1. Two days before transfection, add 200 μl type I collagen solution (20 μg/ml, Recipe 5) to the glass surface at the center of the 35-mm glass-bottomed culture dish and allow the collagen to be adsorbed onto the surface overnight at 4°C.

2. One day before transfection, remove the excess collagen solution from the glass portion of the dish and wash the surface three times with 2 ml PBS.

3. Transfer ~300,000 HASM cells into the collagen-coated glass-bottomed culture dish with transfection medium (Recipe 6). The cells should be 60 to 80% confluent at the time of transfection (~50,000 cells on the 14-mm glass bottom)

4. On the day of transfection, dilute 1 μg of the CFP-YFP cytosolic Src reporter plasmid in 200 μl Opti-MEM I medium in a 1.5-ml microfuge tube and mix thoroughly.

Note: If you are using the synchronous detection method, add 1 μg each of the CFP-YFP reporter and the mCherry-tubulin expression construct, and increase the volume of Opti-MEM I medium to 300 μl.

5. Add 1 μl Lipofectamine PLUS to the diluted DNA solution, mix gently, and incubate for 5 min at room temperature.

Note: If you are using the synchronous detection method, increase the volume of Lipofectamine PLUS to 2 μl.

6. Add 2.5 μl Lipofectamine LTX to the diluted DNA solution, mix gently, and incubate for 30 min at room temperature.

Note: If you are using the synchronous detection method, increase the volume of Lipofectamine LTX to 5 μl.

7. Add 200 μl Lipofectamine-DNA complex solution to the glass-bottomed dish of HASM cells.

Note: If you are using the synchronous detection method, add 300 μl of DNA solution to the cells.

8. Incubate the cells at 37°C in 0.5% CO2 for 24 to 48 hours prior to imaging.

MTC and FRET Microscopy

Magnetic twisting cytometry (MTC) is a technique used to exert mechanical stresses on living cells by first magnetizing and then rotating ferromagnetic beads that are bound to the surface of cells. Before starting the experiment, it is important to determine the parameters for applying the magnetic field and for collecting the FRET data. The magnetic twisting field can be varied from 0 to 75 Gauss (G) either as a step function (a constant magnetic field) or as a sinusoidal oscillatory wave of variable frequency. Either type of magnetic field can be used to study biochemical activities that follow mechanical stress. An oscillatory field must be applied when assaying colocalization of biochemical activity with microtubule displacement, however. The stress applied to the cell [in pascals (Pa), 1 Pa = 1 piconewton per square micrometer (pN/μm2)] is defined as the ratio of the applied torque (in pN/μm) to six times the bead volume (in μm3). In practice, the applied stress (in Pa) can be converted from the applied twisting magnetic field (in G) by using the bead constant (in Pa/G) times the applied twisting field (in G). The bead constant reflects the magnetic property of the bead and differs for each batch of beads and, thus, must be calibrated. By changing the magnitude of the magnetic twisting field (in G), one can obtain the bead constant (in Pa/G) when the magnetic beads are immersed in a medium with known viscosity [for a description of this procedure, see (13)]. This step is important for converting applied magnetic fields to applied stresses on the cell surface (13). For example, a 50 G step function applies 17.5 Pa of stress to the cell if the bead constant is 0.35 Pa/G (16). A dish of cells bound to beads may only be magnetized once. Because the magnetic field is applied to the entire dish, only one biochemical activity assay may be performed per dish.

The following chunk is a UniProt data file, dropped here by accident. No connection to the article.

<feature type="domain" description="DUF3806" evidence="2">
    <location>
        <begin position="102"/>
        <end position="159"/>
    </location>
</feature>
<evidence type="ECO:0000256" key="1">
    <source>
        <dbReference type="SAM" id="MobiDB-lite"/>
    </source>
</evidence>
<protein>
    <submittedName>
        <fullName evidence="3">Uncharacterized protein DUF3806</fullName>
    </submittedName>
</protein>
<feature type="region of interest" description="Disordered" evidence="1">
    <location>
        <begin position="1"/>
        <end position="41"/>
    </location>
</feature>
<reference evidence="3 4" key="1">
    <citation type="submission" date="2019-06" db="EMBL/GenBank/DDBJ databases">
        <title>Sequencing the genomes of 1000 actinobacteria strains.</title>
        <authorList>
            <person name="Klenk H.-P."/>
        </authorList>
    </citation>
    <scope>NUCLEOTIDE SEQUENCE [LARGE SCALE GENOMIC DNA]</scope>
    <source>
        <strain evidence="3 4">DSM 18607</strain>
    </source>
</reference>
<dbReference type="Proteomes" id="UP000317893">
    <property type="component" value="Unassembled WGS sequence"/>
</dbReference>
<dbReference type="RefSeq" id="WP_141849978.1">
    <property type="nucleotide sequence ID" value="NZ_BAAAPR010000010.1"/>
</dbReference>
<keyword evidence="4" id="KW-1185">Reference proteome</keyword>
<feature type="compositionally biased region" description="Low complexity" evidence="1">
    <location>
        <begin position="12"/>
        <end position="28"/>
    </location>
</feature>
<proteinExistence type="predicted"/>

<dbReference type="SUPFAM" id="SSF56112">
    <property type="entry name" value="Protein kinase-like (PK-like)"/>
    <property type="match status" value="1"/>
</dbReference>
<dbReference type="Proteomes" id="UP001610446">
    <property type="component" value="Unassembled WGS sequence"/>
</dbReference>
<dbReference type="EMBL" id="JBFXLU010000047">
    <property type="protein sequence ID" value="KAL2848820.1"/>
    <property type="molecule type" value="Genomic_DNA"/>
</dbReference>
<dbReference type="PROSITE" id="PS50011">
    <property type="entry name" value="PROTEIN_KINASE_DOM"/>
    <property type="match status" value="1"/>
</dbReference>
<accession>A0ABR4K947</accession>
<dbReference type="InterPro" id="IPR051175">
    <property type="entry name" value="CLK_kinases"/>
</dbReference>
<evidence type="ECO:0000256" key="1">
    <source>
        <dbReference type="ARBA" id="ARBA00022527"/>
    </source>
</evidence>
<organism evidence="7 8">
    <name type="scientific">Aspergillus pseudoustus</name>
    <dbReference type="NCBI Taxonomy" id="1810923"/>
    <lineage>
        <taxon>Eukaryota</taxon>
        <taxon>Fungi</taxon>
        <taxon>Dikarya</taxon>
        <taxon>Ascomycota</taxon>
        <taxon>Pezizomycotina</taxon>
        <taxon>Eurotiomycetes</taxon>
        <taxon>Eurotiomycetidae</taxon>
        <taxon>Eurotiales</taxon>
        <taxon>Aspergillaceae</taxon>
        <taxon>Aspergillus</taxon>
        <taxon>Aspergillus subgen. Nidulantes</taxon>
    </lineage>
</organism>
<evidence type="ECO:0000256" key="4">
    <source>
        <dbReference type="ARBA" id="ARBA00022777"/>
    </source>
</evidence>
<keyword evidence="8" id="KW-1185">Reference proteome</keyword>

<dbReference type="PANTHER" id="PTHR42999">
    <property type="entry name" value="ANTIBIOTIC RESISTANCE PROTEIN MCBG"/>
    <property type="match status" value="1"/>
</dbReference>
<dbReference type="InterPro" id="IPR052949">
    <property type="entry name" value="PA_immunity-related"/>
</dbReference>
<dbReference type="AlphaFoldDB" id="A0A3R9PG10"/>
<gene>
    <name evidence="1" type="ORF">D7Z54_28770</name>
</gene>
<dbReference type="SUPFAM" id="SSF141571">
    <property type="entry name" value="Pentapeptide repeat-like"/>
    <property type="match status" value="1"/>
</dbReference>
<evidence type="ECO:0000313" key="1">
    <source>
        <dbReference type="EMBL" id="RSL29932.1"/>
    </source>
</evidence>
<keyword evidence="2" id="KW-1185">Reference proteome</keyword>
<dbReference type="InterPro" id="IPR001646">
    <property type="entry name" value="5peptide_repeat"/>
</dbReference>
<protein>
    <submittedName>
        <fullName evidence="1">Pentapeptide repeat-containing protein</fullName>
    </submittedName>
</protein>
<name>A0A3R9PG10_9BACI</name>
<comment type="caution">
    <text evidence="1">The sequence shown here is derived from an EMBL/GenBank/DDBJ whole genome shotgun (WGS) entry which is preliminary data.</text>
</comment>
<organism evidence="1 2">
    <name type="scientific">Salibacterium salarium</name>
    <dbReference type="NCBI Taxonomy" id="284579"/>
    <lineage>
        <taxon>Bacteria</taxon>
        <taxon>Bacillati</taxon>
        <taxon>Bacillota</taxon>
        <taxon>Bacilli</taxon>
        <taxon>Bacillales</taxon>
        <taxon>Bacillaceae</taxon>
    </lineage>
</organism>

1. On the day of the experiment, centrifuge the tube containing the RGD-coated magnetic beads (1 mg/ml in Carbonate buffer) at 1200 rpm for 1.5 min at room temperature. Discard the supernatant.

2. Resuspend the beads in 1 ml PBS and microfuge at 1200 rpm for 1.5 min. Discard the supernatant.

3. Add 1 ml of PBS to the RGD-coated beads to make a solution of 1 mg/ml.

4. Remove the dish of transfected HSAM cells from the incubator. Remove most of the culture medium from dish so that only the cells in the glass region at the center of the dish are still covered.

5. Add 30 to 40 μl of beads (equivalent to 30 to 40 μg) to the cells adhering to the glass portion of the dish.

6. Return the cells to the 37°C, 0.5% CO2 incubator for 15 min to allow integrin clustering and formation of focal adhesions with the beads.

7. Remove the cells from the incubator, and rinse them twice with 2 ml PBS. Avoid disturbing the cells. Add the PBS gently to the side of the dish and rinse cells by gently tilting the dish. Remove the PBS rinse by pipetting from the edge of the dish.

8. Add CO2-independent medium or Hepes-buffered HBSS (Recipe 7) to the cells carefully to avoid disturbing the cells.

9. Place the dish on the stage of the inverted microscope and locate a transfected cell that is attached to a magnetic bead. Use bright-field illumination to locate a cell to which a single magnetic bead is attached; exclude cells that are attached to more than one bead. Use fluorescence illumination to determine whether that cell has the fluorescent reporter(s).

10. Before beginning the experiment, magnetize the bead by applying a single strong magnetic pulse (~1000 G, <0.5 ms). Apply the force only once.

11. Collect bright-field and phase-contrast images of the cell. If you are using the synchronous method, also collect red fluorescence images of the cell.

12. Collect two or three cyan and yellow fluorescence baseline images before applying the mechanical stress. If you are using the synchronous detection method, also collect red fluorescence baseline images. We use the Dual-View imaging system to simultaneously capture both CFP (1344 × 512 pixels) and YFP (1344 × 512 pixels) images on the same screen.

13. Choose parameters for MTC and FRET microscopy. Parameters for a typical experiment are listed below: